ATF Releases FFL Theft and Losses Report

The Bureau of Alcohol, Tobacco, Firearms and Explosives Office of Strategic Intelligence and Information released a report earlier this month that lists the number of firearms stolen or lost from a Federal Firearms Licence holders for last year. The FFL Thefts/Losses United States report is short but contains a good bit of information that I thought readers might find as interesting as I did.

The report was put together using information from the bureau’s Firearms Tracing System, a collection of databases that the BATFE maintains that includes Multiple Sale Reports, Suspect Guns, Traced Guns, Out-of-Business Records, and Theft Guns. This particular report pulls from the Theft Guns database and if I am reading it correctly, the ATF only included guns from Type 01 and Type 02 licensees in the numbers. (Type 01 is basically a standard FFL and Type 02 is a pawnbroker.)

The ATF report breaks down and highlights totals from burglary, larceny, robbery and loss, and then the report breaks those totals down by the type of firearm. The report also breaks down the totals by state and territory.

The most interesting thing to me is of course the numbers, particularly the overall totals. The report claims that of the 18,394 firearms missing last year 9,113 of those were lost while the rest were outright stolen.

You can view the report for yourself here 





Scott is a firearms enthusiast and gun hobbyist whose primary interest is the practical application of gun ownership. In addition to contributing to The Firearm Blog, he hosts and blogs for The Firearms Podcast, a podcast and blog about gun stuff by gun people. Scott is a 20-year veteran of the USAF and been a member of his base, state and the All Guard marksmanship teams. He can be reached via email at scott@thefirearmspodcast.com


Advertisement

  • Beju

    “The report claims that of the 18,394 firearms missing last year 9,113 of those were lost while the rest were outright stolen.”

    I had no idea that there were so many unfortunate boating accidents.

    • Russ Kell

      I can’t get anywhere near a body of water now without whatever firearm is on me trying to make a break for it.

      • Mystick

        The fish flop around less than the guns… it’s amazing!

      • Beju

        I usually only have that problem with Hi-Points.

    • Noishkel

      Well come on now. 9.1K lost guns in a year might sound like a lot, but when you know there’s at least 400 million of them in the US you’re going to have so many of them that gets misplaced each year.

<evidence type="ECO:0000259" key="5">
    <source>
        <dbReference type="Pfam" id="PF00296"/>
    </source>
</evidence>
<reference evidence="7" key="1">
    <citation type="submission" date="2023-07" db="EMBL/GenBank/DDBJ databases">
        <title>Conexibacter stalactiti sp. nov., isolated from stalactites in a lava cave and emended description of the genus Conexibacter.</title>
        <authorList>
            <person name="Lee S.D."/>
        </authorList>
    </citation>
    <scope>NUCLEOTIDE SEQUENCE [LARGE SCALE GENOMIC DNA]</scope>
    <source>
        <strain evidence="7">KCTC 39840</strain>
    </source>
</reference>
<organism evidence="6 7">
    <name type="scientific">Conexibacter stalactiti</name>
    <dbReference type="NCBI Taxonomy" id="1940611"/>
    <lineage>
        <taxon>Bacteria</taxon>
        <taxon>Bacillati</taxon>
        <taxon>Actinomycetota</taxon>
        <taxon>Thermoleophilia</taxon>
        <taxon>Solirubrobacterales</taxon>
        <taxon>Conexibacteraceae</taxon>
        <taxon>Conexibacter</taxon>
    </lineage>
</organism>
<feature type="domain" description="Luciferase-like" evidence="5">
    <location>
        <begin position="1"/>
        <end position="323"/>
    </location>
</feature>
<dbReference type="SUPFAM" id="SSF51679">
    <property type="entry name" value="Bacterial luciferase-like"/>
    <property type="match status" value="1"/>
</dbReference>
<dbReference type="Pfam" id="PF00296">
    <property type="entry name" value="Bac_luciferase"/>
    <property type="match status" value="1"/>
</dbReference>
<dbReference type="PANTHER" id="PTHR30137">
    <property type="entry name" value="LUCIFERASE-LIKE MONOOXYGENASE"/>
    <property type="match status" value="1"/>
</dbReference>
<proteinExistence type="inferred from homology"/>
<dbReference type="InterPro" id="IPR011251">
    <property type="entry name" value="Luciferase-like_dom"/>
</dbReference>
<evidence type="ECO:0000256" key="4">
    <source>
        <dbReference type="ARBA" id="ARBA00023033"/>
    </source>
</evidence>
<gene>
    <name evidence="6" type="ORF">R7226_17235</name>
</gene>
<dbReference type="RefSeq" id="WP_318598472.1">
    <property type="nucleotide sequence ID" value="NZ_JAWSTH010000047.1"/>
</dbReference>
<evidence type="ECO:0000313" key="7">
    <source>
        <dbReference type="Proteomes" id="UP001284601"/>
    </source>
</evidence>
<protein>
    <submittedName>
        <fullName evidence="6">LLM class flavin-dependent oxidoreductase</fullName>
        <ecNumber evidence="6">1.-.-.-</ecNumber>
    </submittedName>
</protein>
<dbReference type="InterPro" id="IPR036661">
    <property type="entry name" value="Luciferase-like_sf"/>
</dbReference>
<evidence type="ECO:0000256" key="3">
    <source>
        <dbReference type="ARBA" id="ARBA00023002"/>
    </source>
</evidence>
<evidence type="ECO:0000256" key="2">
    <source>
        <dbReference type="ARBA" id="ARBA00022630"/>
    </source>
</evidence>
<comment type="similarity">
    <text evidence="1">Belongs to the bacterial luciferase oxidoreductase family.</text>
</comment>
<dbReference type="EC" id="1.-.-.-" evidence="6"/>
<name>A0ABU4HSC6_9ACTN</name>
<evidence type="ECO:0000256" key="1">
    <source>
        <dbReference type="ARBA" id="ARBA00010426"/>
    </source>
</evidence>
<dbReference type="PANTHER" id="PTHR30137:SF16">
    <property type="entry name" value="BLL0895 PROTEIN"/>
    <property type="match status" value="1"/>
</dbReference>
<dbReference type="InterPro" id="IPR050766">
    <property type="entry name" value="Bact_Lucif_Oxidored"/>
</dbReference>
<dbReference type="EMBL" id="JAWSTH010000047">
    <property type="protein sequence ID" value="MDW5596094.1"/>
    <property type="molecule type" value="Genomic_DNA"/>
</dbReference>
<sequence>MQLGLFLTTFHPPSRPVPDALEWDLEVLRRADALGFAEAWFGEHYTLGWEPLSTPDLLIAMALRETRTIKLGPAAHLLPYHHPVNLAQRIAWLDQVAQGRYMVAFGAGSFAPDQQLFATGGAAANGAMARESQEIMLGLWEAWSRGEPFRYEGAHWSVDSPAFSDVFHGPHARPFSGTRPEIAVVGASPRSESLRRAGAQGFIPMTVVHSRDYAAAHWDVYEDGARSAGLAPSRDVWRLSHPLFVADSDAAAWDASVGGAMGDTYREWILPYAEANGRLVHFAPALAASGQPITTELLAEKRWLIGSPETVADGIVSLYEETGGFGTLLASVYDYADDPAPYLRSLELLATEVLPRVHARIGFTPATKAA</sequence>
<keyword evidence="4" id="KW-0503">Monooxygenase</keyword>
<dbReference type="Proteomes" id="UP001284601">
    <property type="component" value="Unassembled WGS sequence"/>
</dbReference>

• USMC03Vet

    Guns don’t grow legs and run away. “Lost” is a cute term for stolen by employees.

    • JSmath

      Unfortunately, I’ve seen too many Boston Dynamics videos to be able to agree with you.

    • keazzy

      I swear some of mine have. I recently found a gun that’s been lost for 7 years and moved houses twice.

      • Dougscamo

        This month’s American Rifleman relates a .22 rifle that was found in a pile of leaves beside the garage that had been there so long the stock and forearm had rotted away…needless to say what the action and barrel looked like…

    • Beju

      It could also be, “Stolen from a box car somewhere along the shipping route, but we don’t know when/where/how.”

      • Rick O’Shay

        Looking at you, Chicago.

    • Or sloppy bookkeeping.

    • nova3930

      Or stolen in transit.

    • Mystick

      …destroyed by fire, flood… lost in shipping…

  • gunsandrockets

    There are anywhere from 300 million to 600 million firearms in the United States. I tend to believe the higher estimate is more accurate (as related by Weaponsman, RIP).

    A loss rate of 18,000 per year is about a loss rate of 0.003%, which ain’t bad.

    • Rick O’Shay

      But this is losses by FFLs. The 300-600m figure is ALL firearms, the vast majority which are in private hands. These figures are strictly store inventory losses. I’d wager the number of guns stolen/lost from private owners is exponentially higher.

      • BravoSeven

        I have stated this in previous posts but one of my duties is entering stolen firearms to NCIC for local agencies. We take multiple calls everyday from people reporting their weapons stolen. The majority of those guns are stolen at night time from vehicles. It’s mind blowing how many people leave their guns in a car or truck overnight. It’s very frustrating because those thefts could be easily avoided. Even worse is the number of people that call to report a weapon stolen but they don’t have the serial number.

      • gunsandrockets

        You make a fair point.

        ———————

        WASHINGTON – About 1.4 million firearms were stolen during household burglaries and other property crimes over the six-year period from 2005 through 2010, according to a report released today by the Justice Department’s Bureau of Justice Statistics (BJS). This number represents an estimated average of 232,400 firearms stolen each year— about 172,000 stolen during burglaries and 60,300 stolen during other property crimes.